Backcountry Advisory 

For the areas adjacent to the Whistler-Blackcomb ski area

As of Wednesday, Jan. 29, 2003

Cool temperatures in the wake of the messy warm weather system last Sunday have left a variable rain crust to ridge top. The hard bed surface from treeline into the alpine is expected to be buried by snowfall this Wednesday. Another low pressure system is forecast for Friday.

Temperatures through this series of storms are expected to warm slightly with each passing front. This pattern could result in denser windslabs lying over loose snow on the hard Jan. 28 crust. Pockets of windslab are already forming in lee pockets in the alpine.

These "upside down" slabs can produce skier-triggered avalanches. The hard bed surface can result in these slab avalanches running far. This, combined with the lack of good snow cover (especially at lower elevations) makes many runouts potentially more hazardous.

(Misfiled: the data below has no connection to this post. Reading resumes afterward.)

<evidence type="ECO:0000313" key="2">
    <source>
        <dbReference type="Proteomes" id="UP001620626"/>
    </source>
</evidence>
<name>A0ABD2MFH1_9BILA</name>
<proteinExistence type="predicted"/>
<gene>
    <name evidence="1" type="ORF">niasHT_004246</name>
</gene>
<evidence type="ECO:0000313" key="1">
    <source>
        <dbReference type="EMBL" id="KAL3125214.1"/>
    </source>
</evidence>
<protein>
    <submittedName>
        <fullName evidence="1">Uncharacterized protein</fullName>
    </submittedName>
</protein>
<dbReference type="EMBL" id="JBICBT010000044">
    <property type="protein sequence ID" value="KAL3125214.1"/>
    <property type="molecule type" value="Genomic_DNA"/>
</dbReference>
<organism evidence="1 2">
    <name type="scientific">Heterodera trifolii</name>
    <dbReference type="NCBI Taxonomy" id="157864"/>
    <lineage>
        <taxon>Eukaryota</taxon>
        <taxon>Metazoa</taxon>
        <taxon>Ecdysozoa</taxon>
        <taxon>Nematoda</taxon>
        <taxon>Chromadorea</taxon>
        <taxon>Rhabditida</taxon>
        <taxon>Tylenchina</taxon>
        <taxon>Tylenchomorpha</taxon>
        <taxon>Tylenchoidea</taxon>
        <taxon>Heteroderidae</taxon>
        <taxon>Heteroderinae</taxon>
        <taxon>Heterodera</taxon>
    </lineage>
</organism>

At the ridge tops cornices are large, drooping, and in many cases already cracked and ready to fall. A large cornice failure could trigger some of the buried brittle persistent crust and/or surface hoar and facet weaknesses, if a ride on a pile of huge cornice blocks is not threatening enough.

Bridges over crevasses and bergschrunds are also suspect after the recent rains and should be carefully considered when travelling on glaciers.

The avalanche danger rating on the morning of Wednesday, Jan. 29 is MODERATE, however, the forecast is for that to change. Keep informed by dialling up the CAA Avalanche Bulletin at, check the Whistler-Blackcomb Web site at or call 604.938.7676.

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